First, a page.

Iliocaval thrombosis SPECIALTY CODING

SPECIALTYCODING

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Please help with coding this procedure. Your help is really appreciated!!!



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SURGEON:

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ASSISTANT SURGEON:t
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FELLOW:

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PREOPERATIVE DIAGNOSIS:
Iliocaval thrombosis with bilateral lower extremity DVT, history of intracranial hemorrhage and tibial vein DVT and VenaTech convertible filter placement now with venous claudication and severe post thrombotic syndrome.
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POSTOPERATIVE DIAGNOSIS:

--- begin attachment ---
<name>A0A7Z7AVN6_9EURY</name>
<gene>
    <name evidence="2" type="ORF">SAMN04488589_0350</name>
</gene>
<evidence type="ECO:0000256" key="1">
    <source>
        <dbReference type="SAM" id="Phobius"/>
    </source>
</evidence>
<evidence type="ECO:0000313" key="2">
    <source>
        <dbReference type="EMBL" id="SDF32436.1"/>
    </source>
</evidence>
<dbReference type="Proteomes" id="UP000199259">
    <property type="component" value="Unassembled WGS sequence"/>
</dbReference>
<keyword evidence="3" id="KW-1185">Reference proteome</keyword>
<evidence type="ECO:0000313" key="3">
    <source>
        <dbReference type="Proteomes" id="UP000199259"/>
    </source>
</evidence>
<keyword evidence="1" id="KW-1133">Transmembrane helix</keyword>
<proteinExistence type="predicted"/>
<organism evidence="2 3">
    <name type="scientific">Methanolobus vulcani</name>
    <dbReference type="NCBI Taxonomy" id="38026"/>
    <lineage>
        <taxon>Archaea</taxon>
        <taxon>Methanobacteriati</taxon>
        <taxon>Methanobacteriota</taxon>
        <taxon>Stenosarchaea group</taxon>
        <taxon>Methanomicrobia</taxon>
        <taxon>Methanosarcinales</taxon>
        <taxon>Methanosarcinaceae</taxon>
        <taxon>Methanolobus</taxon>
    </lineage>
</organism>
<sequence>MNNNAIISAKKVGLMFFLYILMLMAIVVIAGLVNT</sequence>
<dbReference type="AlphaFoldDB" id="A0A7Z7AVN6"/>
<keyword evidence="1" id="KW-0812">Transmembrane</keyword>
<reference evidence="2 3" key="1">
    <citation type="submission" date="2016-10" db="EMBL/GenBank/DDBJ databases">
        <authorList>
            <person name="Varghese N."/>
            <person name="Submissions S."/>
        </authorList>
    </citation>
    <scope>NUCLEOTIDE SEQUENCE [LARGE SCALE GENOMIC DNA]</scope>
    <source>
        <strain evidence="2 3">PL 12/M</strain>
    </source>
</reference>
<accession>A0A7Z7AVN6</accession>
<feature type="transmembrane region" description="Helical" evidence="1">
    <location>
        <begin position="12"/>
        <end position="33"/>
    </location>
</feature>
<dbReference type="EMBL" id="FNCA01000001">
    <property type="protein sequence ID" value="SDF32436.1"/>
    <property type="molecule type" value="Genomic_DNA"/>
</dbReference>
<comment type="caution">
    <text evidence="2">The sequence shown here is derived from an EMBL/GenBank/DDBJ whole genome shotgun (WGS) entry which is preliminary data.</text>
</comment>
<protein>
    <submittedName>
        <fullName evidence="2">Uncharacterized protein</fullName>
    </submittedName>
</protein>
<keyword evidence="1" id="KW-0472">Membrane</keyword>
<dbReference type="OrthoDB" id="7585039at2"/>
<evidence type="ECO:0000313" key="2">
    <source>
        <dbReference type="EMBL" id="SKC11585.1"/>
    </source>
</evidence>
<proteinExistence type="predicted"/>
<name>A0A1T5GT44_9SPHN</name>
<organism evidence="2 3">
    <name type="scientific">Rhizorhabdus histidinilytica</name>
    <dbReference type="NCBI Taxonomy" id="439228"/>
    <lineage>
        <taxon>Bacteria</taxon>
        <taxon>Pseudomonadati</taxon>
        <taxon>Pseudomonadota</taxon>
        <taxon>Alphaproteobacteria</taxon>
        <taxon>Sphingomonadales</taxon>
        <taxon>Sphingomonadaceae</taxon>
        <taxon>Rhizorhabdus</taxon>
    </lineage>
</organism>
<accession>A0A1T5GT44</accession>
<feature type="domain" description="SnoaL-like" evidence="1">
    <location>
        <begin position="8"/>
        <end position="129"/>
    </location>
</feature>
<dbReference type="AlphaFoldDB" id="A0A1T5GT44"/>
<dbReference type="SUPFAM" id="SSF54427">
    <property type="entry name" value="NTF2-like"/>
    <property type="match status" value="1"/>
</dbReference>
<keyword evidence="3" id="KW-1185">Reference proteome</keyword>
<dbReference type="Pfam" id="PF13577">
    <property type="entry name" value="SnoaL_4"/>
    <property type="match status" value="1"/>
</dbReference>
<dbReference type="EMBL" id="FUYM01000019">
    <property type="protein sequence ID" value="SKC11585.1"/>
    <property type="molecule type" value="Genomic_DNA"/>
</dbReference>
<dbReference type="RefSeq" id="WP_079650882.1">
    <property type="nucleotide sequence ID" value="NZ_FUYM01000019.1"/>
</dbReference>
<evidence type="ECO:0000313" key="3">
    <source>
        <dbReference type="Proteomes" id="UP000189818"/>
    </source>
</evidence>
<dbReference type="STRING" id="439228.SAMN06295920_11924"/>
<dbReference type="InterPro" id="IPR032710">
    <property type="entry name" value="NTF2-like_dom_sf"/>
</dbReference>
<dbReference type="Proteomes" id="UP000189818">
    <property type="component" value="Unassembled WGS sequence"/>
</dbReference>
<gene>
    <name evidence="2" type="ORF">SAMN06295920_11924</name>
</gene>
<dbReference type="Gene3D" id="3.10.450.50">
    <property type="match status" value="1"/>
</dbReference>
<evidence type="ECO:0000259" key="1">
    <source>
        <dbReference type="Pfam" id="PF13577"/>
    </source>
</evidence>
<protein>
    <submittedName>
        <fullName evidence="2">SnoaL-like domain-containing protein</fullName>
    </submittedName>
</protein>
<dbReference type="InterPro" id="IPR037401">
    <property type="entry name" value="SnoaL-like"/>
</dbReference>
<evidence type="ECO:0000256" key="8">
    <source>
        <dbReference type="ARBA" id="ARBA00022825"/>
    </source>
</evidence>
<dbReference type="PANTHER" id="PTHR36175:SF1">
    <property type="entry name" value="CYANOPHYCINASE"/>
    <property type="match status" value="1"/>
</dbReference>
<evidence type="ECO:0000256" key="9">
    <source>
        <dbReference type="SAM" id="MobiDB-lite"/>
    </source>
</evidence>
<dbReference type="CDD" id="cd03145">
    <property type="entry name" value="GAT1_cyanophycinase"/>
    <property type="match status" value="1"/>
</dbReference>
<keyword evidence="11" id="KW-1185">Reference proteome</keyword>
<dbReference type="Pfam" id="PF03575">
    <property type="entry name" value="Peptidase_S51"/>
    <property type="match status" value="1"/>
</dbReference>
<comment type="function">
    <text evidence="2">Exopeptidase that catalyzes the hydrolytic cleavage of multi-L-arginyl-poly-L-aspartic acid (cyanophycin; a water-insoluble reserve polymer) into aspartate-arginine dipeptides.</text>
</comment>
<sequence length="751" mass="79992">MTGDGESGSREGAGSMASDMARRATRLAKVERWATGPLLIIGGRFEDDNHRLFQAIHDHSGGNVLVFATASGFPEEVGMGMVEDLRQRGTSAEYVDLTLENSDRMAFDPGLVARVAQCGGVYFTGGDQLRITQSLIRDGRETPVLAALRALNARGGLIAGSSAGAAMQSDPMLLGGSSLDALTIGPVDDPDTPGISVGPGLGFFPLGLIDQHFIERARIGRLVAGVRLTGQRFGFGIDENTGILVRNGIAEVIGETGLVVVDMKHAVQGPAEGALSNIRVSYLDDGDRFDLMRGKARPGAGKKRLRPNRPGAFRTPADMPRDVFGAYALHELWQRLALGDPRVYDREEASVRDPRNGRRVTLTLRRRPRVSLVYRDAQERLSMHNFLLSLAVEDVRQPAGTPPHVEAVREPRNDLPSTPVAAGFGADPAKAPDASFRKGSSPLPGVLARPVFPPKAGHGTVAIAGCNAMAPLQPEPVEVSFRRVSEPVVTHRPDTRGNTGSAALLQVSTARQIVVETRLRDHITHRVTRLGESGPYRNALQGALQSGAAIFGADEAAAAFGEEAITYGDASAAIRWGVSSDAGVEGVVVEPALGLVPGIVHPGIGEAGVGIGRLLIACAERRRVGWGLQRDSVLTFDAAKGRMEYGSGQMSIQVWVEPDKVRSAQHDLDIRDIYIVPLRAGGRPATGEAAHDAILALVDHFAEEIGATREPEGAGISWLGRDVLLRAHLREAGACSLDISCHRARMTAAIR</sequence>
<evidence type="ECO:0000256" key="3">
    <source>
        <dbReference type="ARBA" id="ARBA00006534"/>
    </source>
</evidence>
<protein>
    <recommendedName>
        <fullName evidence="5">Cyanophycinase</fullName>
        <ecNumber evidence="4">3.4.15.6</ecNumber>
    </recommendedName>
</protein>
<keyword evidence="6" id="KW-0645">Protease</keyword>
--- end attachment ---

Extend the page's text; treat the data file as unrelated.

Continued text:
Iliocaval thrombosis with bilateral lower extremity DVT, history of intracranial hemorrhage and tibial vein DVT and VenaTech convertible filter placement now with venous claudication and severe post thrombotic syndrome.
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PROCEDURE:
1. Right IJ ultrasound guided cannulation.
2. Inferior vena cava filter placement, Cook Celect, via right IJ approach.
3. VenaTech convertible filter conversion.
4. Bilateral ultrasound-guided femoral vein cannulation in the midthigh.
5. Percutaneous venous thrombectomy with the Inari ClotTriever.
6. Percutaneous venous thrombectomy of the inferior vena cava with Inari flow retriever catheter.
7. Inferior vena cava angioplasty with kissing 8*mm balloons.
8. Bilateral iliac and common femoral angioplasty with 8*mm balloon.
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ANESTHESIA:
General.
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COMPLICATIONS:
No immediate complications.
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FLUORO TIME:
64.9 minutes.
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CONTRAST:
180*mL Omnipaque.
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INDICATION FOR PROCEDURE: